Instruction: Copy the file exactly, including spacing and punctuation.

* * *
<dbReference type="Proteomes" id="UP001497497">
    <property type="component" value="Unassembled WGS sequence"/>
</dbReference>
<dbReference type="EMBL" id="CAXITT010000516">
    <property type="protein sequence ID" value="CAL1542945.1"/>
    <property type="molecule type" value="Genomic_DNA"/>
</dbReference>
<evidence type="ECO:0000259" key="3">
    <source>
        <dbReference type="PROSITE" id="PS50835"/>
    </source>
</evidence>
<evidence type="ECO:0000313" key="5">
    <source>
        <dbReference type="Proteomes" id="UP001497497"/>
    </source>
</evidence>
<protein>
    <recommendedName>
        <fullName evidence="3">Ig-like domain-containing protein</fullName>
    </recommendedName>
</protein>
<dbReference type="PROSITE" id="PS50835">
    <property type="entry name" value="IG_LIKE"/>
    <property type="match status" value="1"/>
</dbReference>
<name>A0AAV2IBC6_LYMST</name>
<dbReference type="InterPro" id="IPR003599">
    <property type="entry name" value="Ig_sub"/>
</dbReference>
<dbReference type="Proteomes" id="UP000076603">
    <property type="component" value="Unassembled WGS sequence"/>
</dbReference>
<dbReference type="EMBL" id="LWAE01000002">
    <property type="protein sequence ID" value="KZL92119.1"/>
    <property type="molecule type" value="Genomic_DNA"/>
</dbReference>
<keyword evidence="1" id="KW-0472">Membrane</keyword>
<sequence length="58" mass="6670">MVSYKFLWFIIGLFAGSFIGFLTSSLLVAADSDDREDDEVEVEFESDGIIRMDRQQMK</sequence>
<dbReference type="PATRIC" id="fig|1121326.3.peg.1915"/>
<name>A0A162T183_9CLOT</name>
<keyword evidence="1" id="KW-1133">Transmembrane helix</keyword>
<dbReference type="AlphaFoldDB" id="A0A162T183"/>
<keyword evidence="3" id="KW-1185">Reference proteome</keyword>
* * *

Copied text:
<dbReference type="Proteomes" id="UP001497497">
    <property type="component" value="Unassembled WGS sequence"/>
</dbReference>
<dbReference type="EMBL" id="CAXITT010000516">
    <property type="protein sequence ID" value="CAL1542945.1"/>
    <property type="molecule type" value="Genomic_DNA"/>
</dbReference>
<evidence type="ECO:0000259" key="3">
    <source>
        <dbReference type="PROSITE" id="PS50835"/>
    </source>
</evidence>
<evidence type="ECO:0000313" key="5">
    <source>
        <dbReference type="Proteomes" id="UP001497497"/>
    </source>
</evidence>
<protein>
    <recommendedName>
        <fullName evidence="3">Ig-like domain-containing protein</fullName>
    </recommendedName>
</protein>
<dbReference type="PROSITE" id="PS50835">
    <property type="entry name" value="IG_LIKE"/>
    <property type="match status" value="1"/>
</dbReference>
<name>A0AAV2IBC6_LYMST</name>
<dbReference type="InterPro" id="IPR003599">
    <property type="entry name" value="Ig_sub"/>
</dbReference>
<dbReference type="Proteomes" id="UP000076603">
    <property type="component" value="Unassembled WGS sequence"/>
</dbReference>
<dbReference type="EMBL" id="LWAE01000002">
    <property type="protein sequence ID" value="KZL92119.1"/>
    <property type="molecule type" value="Genomic_DNA"/>
</dbReference>
<keyword evidence="1" id="KW-0472">Membrane</keyword>
<sequence length="58" mass="6670">MVSYKFLWFIIGLFAGSFIGFLTSSLLVAADSDDREDDEVEVEFESDGIIRMDRQQMK</sequence>
<dbReference type="PATRIC" id="fig|1121326.3.peg.1915"/>
<name>A0A162T183_9CLOT</name>
<keyword evidence="1" id="KW-1133">Transmembrane helix</keyword>
<dbReference type="AlphaFoldDB" id="A0A162T183"/>
<keyword evidence="3" id="KW-1185">Reference proteome</keyword>